Stop those backup beeps


To the editor:

Every neighborhood has construction crews building or repairing infrastructure at some time. A constant of this condition is backup alarms on construction vehicles. We all hate them, but they are not just a quality of life annoyance — they are dangerous to our health.

May New York City be the first to end this assault on the senses.

According to Dr. Chantal Laroche, professor of audiology and speech at the University of Ottawa, industrial backup beeps are at a level between 97 and 112 decibels. A 70-decibel or less sound is accepted as being healthy for humans. Sustained sounds at or above 85 decibels are more likely to damage hearing over time.

Besides the damage to hearing, the accompanying lack of sleep causes irritability. The constant nerve-jangling causes anger and lack of patience. These effects manifest themselves in myriad ways, ranging from grumpiness to nastiness to violence.

But it’s about safety, right?

Backup alarms don’t even effectively do the job they are intended to do. When one hears these beeps blocks away from where any actual danger is, they are just annoying and anger-producing. Close up, the human nervous system inures itself to the constant regular beeping, thus mitigating any safety effect.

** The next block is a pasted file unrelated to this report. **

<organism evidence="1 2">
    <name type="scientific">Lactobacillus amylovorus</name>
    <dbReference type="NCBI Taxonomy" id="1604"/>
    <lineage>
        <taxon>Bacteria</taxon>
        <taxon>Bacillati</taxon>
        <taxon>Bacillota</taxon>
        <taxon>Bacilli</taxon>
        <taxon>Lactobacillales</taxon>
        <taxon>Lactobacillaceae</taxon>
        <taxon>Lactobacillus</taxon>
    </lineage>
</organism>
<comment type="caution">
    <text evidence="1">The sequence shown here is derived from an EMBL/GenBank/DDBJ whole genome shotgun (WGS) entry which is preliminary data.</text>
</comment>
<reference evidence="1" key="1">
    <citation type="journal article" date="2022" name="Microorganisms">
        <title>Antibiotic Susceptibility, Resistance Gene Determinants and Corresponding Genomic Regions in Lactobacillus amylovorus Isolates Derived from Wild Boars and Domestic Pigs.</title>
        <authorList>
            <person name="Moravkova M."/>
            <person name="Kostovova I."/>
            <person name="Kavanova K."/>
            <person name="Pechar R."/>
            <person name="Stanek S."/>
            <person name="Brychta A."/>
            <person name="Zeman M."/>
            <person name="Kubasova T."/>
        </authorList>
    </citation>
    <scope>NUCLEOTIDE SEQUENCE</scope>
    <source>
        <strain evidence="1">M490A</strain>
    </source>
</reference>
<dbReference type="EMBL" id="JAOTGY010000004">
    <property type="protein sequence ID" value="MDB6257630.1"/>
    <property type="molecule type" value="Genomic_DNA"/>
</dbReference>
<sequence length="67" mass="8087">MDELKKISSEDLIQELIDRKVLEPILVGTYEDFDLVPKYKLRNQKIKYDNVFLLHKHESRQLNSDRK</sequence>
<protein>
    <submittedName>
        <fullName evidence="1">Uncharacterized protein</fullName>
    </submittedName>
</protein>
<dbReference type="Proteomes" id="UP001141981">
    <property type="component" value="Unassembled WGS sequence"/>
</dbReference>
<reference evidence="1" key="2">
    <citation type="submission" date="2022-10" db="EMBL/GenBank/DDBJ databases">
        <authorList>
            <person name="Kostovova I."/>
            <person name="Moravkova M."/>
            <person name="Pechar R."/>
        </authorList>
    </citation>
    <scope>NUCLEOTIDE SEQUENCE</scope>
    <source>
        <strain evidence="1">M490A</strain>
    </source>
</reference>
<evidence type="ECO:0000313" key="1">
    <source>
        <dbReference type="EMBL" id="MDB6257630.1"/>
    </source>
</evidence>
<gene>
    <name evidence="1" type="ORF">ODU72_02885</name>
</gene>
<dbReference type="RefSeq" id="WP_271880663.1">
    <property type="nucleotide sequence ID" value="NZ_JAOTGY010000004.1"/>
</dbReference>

Due to the nature of human hearing and balance in the inner ear, in most circumstances, humans cannot — often with the aid of sight — locate the source of the beeping (the potentially dangerous vehicle), thus providing no aid to safety.

And when there are more than one vehicle beeping, it’s just madness.

Sometimes, of course, alarms are necessary for worker and pedestrian safety. But the default “always on” status of backup alarms not only does not keep anyone safe, but it hurts people. On some vehicles, these beeps are active even when the vehicle is sitting still.

This is a health issue. It also is a quality of life issue. It’s an issue that everyone should get politically active about immediately.

Can I get an “amen”?

Buzz Roddy

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Buzz Roddy,